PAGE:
And of course, with ten years time, it’s safe to assume that people grow, mature, and change, but there was an entire lack of personality in this Bachelor version of Matt James.

No charisma.

No charm.

It was like he was scared or something.

Scared of being judged.

Scared of being himself.

There was something about this Bachelor character he’d invented that was very two-dimensional, lacking in any sort of depth.

Matt James as The Bachelor was behaving more like a politician than an open and vulnerable hopeless romantic.

If he genuinely was participating in the “process,” as they call it, because he wanted to manifest a life-long love that would take the form of a monogamous partnership, I just wonder how he could trust, or hand over such a hefty responsibility to producers and show runners whose only concerns are with the ratings of their process-of-elimination-competitive-polygamist dating show. 

A show that is more Stanford Prison Experiment than an earnest depiction of people in pursuit of companionship. The entire environment is controlled like any other social experiment, and everyone has a role to play to yield results. The contestants on the show are all in competition with each other to win a game, a prize, as they are isolated away from the world, forced to focus on the task at hand, and nothing else. And the one single person who wields power and control over them is Matt James himself.

In this scenario Matt James plays God and it is absolutely acceptable for him to use and discard them as he pleases, and with absolute impunity because in their eyes, he can do no wrong because he’s just “following his heart,” as is repeated multiple times in each episode.

At its core, the show relies on the classic capitalistic economic standard of supply and demand, which is how all of these elimination dating shows operate. It’s about resource scarcity. And the resource on the show is time. But more specifically, time spent with Matt James.

Every girl there’s sole purpose is to date Matt James above anything else.

While competing for his heart, nothing in the world could be more important than achieving success in their goal to obtain Matt James. And apparently, more people applied to have the chance to date him than any of his predecessors, and thus he had more options to choose from than any previous season. And because of the virus, the contestants chosen quarantined for weeks just to have the opportunity to meet him.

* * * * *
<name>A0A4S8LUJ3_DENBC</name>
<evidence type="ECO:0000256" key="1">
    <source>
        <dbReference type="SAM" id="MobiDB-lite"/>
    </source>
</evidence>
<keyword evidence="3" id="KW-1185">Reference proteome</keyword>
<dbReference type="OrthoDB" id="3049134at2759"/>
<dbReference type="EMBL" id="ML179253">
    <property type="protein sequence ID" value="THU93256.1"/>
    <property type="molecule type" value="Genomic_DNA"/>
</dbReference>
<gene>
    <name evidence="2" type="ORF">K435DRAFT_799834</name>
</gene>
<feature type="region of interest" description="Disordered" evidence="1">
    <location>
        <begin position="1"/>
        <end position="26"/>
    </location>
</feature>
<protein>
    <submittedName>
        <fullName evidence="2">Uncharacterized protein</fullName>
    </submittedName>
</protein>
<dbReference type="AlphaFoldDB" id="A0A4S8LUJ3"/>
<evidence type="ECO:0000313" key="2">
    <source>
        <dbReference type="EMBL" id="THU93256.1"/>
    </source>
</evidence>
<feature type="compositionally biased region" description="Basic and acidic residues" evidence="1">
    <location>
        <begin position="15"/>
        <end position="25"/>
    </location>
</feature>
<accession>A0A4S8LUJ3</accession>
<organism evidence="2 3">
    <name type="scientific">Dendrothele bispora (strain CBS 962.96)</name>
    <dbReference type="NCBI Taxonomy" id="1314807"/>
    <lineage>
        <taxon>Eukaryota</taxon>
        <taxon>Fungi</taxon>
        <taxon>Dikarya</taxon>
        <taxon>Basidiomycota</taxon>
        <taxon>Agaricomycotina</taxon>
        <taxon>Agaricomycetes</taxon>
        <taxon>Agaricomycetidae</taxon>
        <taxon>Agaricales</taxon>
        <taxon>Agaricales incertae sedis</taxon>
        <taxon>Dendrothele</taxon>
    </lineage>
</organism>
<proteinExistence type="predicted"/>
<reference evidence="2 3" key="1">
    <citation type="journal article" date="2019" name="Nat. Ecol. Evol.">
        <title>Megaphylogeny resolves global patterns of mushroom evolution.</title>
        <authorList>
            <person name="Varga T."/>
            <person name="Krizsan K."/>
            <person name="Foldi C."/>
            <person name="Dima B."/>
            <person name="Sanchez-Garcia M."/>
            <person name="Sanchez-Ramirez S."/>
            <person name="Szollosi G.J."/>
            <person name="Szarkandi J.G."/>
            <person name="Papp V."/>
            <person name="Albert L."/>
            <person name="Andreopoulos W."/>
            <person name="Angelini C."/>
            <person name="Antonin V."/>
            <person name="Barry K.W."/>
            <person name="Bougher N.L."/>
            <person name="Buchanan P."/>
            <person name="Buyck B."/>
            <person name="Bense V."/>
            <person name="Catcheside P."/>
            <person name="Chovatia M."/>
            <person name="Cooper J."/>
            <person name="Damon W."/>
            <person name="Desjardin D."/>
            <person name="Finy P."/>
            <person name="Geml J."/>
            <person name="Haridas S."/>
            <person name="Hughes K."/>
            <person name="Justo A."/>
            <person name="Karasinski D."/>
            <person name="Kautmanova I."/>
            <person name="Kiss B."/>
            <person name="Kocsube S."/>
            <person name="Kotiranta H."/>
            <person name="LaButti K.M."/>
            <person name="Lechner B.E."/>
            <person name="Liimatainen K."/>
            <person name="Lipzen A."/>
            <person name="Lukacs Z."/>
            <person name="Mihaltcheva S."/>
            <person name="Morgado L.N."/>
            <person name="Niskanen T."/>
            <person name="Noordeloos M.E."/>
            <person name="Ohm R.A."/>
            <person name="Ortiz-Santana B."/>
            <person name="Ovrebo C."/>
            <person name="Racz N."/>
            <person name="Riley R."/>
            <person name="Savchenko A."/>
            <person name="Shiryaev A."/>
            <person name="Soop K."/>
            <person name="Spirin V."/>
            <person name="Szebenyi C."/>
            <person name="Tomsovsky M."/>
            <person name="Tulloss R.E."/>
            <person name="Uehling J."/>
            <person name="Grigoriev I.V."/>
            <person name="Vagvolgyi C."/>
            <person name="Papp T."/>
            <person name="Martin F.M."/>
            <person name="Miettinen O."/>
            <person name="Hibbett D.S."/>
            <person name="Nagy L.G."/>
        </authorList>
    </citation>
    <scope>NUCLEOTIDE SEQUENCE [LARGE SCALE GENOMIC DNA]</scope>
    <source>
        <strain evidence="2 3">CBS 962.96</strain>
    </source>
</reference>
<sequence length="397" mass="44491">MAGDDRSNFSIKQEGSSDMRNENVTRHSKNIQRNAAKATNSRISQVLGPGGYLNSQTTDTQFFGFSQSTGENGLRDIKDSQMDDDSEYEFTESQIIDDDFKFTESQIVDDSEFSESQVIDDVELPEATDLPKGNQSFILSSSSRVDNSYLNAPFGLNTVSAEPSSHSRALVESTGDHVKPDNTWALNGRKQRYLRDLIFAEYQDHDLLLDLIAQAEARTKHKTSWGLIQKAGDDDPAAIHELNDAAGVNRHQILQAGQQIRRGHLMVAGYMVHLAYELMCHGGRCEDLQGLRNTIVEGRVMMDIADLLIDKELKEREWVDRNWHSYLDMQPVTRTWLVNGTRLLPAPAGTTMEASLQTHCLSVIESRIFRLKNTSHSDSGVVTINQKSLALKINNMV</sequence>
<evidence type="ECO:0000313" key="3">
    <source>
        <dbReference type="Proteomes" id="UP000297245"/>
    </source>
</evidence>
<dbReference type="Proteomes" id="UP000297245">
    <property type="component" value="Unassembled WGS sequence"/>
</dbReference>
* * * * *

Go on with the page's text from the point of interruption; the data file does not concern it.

That’s how dedicated people were to be subjected to this madness.

At one point on the show, one of the contestants admits that her dad had 6 weeks to live, but she came on the show anyway hoping that in the end, she would marry Matt James.

Another contestant eventually admits that she resigned from her dream job to stay on the show and pursue her relationship with Matt James.

And the desperation to be with him was seemingly strong within every competitor. They’d do pretty much anything he asks or tells them to do.

One of the main prerequisites that he required was that the women had to be capable of being vulnerable with him. And so, they’d attempt transparency, and open up to tell Matt James--and the audience--personal things they’ve never expressed to people they’ve dated in the past or things they generally wouldn’t discuss to make a first impression, and he’d essentially pocket that information and decide what to do with it later as he smiled and nodded.

He had convinced the participants that vulnerability was key to accelerating the process of solidifying a bond. But really it seemed like a manipulation tactic to get them to expose themselves. To prime them to the emotional abuse Matt James would eventually put them through.

The entire show was death by rose compounded with emotional torture drowning itself in champagne.

At the end of each week those who didn’t receive a rose were sent home, essentially with no explanation, no conversation, no compensation.

Just Jazzy-Jeff’d.

But the entire week leading up to the rose ceremony, many of the contestants believed they had a good chance of receiving a piece of validation from Matt James because they were under the impression that he valued them above everyone else, and this was mostly so because he practically told them all the same thing.

He’d lead them on, gas light them into believing they had a chance, but the ones sent home were always the last to know how he felt when they’re left standing there embarrassed and empty handed.